Indigenous Women Forcibly Sterilized in Canada as Recently as Last Year: Lawsuit

11_14_Canada Indigenous Rights
A woman holds a sign as several hundred indigenous people march through the streets of Toronto to bring attention to the plight of indigenous peoples in Canada before the G-20 Summit, in Toronto, on June 24, 2010. More than 60 indigenous women in Saskatchewan said they were forced into sterilization over the last 20 to 25 years—many during labor. Jemal Countess/Getty Images

Indigenous women in Canada were "coerced" into sterilization while "in the throes of labor," as recently as 2017, according to a lawyer who works with the women.

More than 60 indigenous women in Saskatchewan said they were forced into sterilization over the last 20 to 25 years—many during labor, Alisa Lombard, an associate with Maurice Law, the first indigenous-owned national law firm in Canada, told CBC Radio's The Current.

Most said they were told the procedures were reversible, said Lombard—who is representing the women in a proposed class-action suit against physicians, the regional health authorities, the province of Saskatchewan and the government of Canada. Each woman is claiming roughly 7 million Canadian dollars ($5,293,000) in damages.

"In the throes of labor...they would be approached, harassed, coerced into signing these consent forms," Lombard explained. In some cases, health professionals told women they couldn't leave, or even see their babies, until "their tubes were tied or cut or cauterized," she said.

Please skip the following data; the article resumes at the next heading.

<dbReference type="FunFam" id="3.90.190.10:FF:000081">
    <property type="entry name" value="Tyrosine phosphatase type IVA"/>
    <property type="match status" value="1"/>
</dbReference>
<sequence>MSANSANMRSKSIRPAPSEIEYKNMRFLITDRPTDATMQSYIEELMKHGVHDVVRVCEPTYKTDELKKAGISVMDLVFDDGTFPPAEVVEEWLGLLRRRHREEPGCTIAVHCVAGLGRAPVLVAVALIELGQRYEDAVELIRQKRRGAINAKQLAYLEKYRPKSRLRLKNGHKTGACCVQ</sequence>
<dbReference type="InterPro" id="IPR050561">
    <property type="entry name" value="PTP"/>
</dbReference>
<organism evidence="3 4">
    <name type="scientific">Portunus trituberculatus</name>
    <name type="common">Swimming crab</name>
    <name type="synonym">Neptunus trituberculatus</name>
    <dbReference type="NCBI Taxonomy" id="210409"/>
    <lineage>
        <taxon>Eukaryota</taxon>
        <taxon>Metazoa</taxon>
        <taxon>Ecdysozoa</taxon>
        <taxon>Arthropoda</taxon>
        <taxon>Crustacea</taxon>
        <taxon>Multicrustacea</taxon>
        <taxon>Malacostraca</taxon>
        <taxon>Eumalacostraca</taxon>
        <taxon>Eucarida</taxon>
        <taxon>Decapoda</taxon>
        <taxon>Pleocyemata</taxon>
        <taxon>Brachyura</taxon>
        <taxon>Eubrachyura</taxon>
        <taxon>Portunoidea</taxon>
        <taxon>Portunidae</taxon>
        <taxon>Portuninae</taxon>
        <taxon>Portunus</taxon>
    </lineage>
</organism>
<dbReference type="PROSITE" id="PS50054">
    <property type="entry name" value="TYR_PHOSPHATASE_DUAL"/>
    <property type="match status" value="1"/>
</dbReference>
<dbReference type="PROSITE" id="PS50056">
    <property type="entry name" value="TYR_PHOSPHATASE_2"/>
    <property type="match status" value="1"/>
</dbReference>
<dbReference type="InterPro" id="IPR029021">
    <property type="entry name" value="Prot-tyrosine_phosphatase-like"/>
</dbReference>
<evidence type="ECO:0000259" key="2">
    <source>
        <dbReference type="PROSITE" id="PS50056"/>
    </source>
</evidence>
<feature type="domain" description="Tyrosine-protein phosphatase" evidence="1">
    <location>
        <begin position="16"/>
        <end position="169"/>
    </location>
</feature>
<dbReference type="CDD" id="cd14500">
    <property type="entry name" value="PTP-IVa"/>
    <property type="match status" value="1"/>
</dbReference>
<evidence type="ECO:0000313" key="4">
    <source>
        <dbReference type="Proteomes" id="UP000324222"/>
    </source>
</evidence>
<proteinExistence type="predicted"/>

Many women experienced serious mental health problems after sterilization, according to Lombard. "Many have had bouts and persistent depression, anxiety—many are no longer with us because of those ailments and those circumstances," said Lombard.

Senator Yvonne Boyer—who previously investigated claims of forced sterilization in the Saskatoon Health Region—believes the practice likely occurred far beyond Saskatchewan. Her 57-page report—co-authored with physician Judy Bartlett—detailed "scare tactics" allegedly used to pressure women into consenting.

"If it's happened in Saskatoon, it has happened in Regina, it's happened in Winnipeg, it's happened where there's a high population of indigenous women," she said in an interview with CBC Radio.

The Saskatoon Health Region did not immediately respond to Newsweek's request for comment.

In the meantime, Amnesty International Canada has called for a special representative of the federal government to hear Indigenous women's stories of forced sterilization, CTV News reported.

Amnesty gender-rights campaigner Jacqueline Hansen told the station that news of recent sterilizations has been a revelation to many. "It just shouldn't be happening, and those who have experienced this need to see justice," she said Monday.

The human rights group wants to bring the issue to this month's United Nations Committee Against Torture, the station reported.

"The issue of forced sterilization of vulnerable people, including Indigenous women, is a very serious violation of human rights," Indigenous Services Minister Jane Philpott told The Canadian Press. The emerging stories of the practice, she said, are "frankly horrifying."